A group of Bok high-schoolers, along with a local nonprofit, are dedicating their after-school hours to restoring confiscated drug dens into liveable spaces.
Andrew Meak doesn't have any ordinary after-school job. He joins 14 others from Edward Bok Tech, Eighth and Mifflin streets, for the school's Construction Club when classes let out. The students take great pride in their work, from installing insulation to hammering up baseboards, and their choice of what to revamp is more transformative to a neighborhood than just a coat of new paint.
Instead of picking any old house, these young builders are taking former area drug houses confiscated by the City and rehabbing them back into livable shape. The 15 are currently working on a two-bedroom, one-bathroom home at 907 Cantrell St. The students painted and installed plumbing on the second floor -- all before there was electricity in the house. The walls, once covered in graffiti, are now sealed and coated in beautiful earthy browns and sky blues. New light fixtures, refrigerator, washer, dryer and shower stall soon will be put in. The group also added insulation and a new fuse box. The once boarded-up windows have been replaced with sparkling, easy-to-open-and-close white panes.
"At the end of the day, I like knowing that I've accomplished something," Meak, a 16-year-old from the 2000 block of South 16th Street, said.
The skills the junior is learning on the job could help him find full-time employment after graduation, as well.
With the support of nonprofit Sunrise Philadelphia Inc., the club gets the financial backing it needs to complete the home makeovers. Now in its 10th year, the free after-school and summer programs range from homework help and gym classes for elementary students to robotics and cosmetology classes for older kids.
About six years ago, company founder and CFO Loretta Crea read about a house sold by the City to a local nonprofit. She wrote to District Attorney Lynne Abraham, asking for a similar arrangement with Sunrise. Crea's request was granted after going through the proposal process and, in 2004, Sunrise purchased a residence at 427 McClellan St. for the bargain-basement price of $1. It had been confiscated by the D.A.'s office during a drug investigation.
Once the sale to Sunrise was completed, Crea turned the house over to the nonprofit's Construction Club, one of the organization's most popular groups where high-schoolers with interests in home repair are given introductions to plumbing, carpentry, electricity and masonry work. At the initial walk-through, the property certainly wasn't much to look at.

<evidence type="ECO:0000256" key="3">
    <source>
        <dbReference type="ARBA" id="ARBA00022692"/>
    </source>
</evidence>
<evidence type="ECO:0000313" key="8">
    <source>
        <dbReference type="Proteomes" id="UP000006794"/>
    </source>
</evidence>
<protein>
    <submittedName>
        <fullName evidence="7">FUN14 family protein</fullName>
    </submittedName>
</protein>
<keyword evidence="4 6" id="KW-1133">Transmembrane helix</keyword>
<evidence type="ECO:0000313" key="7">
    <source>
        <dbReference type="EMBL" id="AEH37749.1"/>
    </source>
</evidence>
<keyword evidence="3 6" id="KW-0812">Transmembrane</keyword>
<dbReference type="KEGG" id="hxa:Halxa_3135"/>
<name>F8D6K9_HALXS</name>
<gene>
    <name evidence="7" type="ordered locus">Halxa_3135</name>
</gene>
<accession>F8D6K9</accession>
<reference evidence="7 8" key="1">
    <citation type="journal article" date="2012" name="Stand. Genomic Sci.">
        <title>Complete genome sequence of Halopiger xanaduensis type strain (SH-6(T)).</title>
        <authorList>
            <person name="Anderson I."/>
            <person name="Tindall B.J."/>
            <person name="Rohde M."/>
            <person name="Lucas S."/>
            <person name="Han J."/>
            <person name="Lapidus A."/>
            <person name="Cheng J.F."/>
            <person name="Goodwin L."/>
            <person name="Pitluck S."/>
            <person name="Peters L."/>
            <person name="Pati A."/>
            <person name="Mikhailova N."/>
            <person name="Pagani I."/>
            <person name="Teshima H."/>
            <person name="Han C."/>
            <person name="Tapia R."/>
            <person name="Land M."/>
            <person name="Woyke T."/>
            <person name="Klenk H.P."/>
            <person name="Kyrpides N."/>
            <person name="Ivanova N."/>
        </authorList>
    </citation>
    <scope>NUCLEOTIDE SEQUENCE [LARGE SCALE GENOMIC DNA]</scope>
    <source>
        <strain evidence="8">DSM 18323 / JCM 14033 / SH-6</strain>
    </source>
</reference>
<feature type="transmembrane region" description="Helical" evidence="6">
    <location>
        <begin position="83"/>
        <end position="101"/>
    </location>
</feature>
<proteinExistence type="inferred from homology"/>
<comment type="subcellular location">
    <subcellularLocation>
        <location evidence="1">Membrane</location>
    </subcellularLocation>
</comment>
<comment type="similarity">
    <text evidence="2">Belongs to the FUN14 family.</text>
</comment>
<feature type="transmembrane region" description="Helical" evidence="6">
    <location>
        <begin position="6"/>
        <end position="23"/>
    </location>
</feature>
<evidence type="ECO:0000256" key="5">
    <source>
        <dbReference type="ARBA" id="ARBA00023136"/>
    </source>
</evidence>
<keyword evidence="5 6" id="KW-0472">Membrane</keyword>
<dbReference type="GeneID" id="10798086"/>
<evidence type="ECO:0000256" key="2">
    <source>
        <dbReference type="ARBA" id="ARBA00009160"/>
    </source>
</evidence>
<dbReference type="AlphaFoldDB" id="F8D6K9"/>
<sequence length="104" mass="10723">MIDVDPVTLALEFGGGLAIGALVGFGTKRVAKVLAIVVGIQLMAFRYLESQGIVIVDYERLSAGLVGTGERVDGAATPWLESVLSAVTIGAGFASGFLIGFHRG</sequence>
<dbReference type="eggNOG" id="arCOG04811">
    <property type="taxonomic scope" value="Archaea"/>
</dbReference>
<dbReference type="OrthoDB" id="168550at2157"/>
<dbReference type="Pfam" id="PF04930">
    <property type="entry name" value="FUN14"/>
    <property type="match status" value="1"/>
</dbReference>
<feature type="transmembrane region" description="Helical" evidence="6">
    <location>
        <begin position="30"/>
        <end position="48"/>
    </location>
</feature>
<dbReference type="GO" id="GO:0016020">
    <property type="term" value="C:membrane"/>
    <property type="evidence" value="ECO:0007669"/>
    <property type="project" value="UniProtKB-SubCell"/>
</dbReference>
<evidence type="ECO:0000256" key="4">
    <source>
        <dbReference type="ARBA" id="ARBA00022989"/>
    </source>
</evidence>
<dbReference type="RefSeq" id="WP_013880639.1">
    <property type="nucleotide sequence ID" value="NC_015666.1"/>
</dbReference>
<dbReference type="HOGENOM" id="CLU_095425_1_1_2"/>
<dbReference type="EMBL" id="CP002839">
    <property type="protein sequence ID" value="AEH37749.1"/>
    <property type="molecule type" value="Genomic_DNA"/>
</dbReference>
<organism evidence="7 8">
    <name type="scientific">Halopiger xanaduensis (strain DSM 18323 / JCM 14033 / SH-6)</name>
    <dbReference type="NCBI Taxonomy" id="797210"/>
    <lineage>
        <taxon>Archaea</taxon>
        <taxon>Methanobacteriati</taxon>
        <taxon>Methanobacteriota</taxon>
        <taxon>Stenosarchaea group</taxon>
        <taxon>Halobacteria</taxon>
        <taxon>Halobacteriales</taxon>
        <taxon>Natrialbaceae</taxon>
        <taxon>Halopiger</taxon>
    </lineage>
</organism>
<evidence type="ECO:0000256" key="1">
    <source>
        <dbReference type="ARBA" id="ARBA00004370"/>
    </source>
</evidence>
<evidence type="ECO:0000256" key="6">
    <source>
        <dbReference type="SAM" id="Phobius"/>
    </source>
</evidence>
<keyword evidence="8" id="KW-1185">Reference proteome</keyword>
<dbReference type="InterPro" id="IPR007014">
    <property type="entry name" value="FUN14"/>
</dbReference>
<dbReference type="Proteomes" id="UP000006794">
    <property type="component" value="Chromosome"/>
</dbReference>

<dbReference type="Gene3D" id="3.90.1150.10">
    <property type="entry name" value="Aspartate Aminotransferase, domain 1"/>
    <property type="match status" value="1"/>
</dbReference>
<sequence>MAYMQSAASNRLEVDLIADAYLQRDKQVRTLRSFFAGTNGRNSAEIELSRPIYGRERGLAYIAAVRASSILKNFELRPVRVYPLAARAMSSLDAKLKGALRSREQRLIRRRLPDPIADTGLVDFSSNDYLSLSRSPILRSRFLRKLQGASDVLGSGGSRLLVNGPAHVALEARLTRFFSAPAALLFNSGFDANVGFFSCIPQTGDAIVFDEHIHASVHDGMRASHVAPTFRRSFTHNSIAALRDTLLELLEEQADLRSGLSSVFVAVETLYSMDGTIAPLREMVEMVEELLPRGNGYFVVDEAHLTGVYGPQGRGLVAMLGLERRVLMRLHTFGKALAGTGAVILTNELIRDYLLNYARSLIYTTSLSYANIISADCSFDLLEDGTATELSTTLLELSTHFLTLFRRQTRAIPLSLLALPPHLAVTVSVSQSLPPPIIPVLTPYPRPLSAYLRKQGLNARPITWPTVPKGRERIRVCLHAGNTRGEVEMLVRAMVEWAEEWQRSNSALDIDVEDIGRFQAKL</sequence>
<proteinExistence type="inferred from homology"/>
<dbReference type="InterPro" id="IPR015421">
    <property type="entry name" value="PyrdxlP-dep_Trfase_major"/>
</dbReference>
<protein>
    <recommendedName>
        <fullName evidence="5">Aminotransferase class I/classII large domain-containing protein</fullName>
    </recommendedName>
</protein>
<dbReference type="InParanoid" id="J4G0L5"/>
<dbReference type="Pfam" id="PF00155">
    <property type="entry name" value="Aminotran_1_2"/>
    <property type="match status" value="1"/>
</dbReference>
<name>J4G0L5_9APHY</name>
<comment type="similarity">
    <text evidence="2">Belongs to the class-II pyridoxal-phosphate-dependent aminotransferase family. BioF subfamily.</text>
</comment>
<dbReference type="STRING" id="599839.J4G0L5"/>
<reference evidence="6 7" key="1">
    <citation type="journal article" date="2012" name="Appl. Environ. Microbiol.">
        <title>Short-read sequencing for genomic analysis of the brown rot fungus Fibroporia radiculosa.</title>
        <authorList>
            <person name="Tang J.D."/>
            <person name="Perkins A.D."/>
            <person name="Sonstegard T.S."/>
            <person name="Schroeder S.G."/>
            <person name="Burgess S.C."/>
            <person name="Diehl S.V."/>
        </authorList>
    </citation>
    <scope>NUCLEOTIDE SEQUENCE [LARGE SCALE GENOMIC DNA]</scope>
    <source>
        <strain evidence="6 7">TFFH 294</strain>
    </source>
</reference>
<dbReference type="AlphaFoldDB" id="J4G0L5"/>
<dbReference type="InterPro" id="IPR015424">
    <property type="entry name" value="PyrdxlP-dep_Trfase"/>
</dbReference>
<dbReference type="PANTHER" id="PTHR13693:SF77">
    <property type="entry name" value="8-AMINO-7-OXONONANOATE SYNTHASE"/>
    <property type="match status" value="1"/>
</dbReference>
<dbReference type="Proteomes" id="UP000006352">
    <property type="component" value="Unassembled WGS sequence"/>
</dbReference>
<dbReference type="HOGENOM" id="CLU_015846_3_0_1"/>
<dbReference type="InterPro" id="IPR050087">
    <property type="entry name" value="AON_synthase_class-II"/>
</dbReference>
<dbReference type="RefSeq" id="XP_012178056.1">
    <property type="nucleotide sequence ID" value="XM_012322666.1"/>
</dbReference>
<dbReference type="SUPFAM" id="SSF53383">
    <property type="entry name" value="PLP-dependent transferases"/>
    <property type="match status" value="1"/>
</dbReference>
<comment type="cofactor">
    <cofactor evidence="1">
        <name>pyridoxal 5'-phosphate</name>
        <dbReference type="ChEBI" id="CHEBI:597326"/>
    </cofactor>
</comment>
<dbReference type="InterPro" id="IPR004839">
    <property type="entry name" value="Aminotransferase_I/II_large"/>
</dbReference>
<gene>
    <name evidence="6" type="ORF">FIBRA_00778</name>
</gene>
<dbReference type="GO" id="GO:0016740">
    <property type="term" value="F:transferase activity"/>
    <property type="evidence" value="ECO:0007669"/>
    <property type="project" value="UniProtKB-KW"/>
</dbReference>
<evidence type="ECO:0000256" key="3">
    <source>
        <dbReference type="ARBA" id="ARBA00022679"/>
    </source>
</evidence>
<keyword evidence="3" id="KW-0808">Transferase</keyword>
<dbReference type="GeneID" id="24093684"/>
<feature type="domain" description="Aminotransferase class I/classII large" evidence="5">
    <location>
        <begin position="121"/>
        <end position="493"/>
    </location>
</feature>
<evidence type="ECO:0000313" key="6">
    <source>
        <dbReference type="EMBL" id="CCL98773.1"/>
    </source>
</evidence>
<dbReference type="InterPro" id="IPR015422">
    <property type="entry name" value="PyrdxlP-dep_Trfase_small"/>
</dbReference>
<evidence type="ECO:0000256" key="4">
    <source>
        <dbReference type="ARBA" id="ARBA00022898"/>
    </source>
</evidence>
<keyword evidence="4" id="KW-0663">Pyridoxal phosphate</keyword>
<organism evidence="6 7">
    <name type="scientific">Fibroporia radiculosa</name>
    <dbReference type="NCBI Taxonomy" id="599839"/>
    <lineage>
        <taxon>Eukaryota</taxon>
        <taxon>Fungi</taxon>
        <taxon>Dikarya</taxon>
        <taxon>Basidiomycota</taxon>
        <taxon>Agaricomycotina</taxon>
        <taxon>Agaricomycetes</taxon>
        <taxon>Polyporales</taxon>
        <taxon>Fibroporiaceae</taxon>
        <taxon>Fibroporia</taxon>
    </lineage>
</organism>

"You wouldn't believe the mess that was in there," Mark Amorosi, Sunrise's program director, said.
Drug paraphernalia, garbage and old mattresses littered the floor, while graffiti covered the walls. Using the programs' budget, Sunrise hired a professional cleaning service to dispose of the waste and ensure the house was safe for the students. Then the latter went to work. For three years, the pupils worked from 3:04 p.m., when they got out of school until 6 p.m. to repair the house. In '06, a first-time home buyer purchased the place for about $75,000, which was below market value.
Senior Chethtra Yen is one of 15 Bok students working on the current project, which is slated to be completed later this year (Photo Courtesy of Anthony Lamorgia).
The project was such a success Crea wanted to keep it going. She wrote another letter to the D.A., submitted another proposal and searched the list of confiscated properties for one that was more conveniently located to Bok. When one appeared on the list, Crea handed another dollar to the D.A.'s office and the Construction Club hit the ground running. The latest property was purchased at the start of the current school year.
"I think the kids are working much more diligently this time," she said. "The first project was a good model. The house is closer to school, so they are able to spend less time walking there and more time working."
Amorosi estimated the house will be done within a year, rather than the three it took for the McClellan project. A new group has joined up for the latest project. Amorosi said they're trying to keep membership to under 20 students.
Club faculty supervisor Sam Ginsburg and his right-hand man, Bok senior Eric Schreiber, who doubles as project foreman, make sure members have enough work to keep them occupied. Ginsburg receives the necessary materials a day in advance, so he's able to delegate tasks when the students arrive on site. Amorosi said jobs are determined by a teacher who analyzes the members' skill levels. Students do one house at a time, which helps maintain their focus.
At Abraham's suggestion, the group working on the current project rebuilt the entrance to the second-floor bathroom and installed a sink, even though there had never been one there before. All of the work, from stripping the floors to installing the appliances, was done by the students. Club members receive a small stipend for the hours they spend on the job and, while they like making money, they also take immense pride in what they are doing.
Senior Chethtra Yen, known as the club's "demolition man," is kept busy at the site.
"I like to take things apart," the resident of the 1900 block of South 20th Street said.
Dr. King still inspires service
Music’s march back to Southern
Rec Center accounting 101
To Washington and back
2014 Year in Review
Following in Pop’s footsteps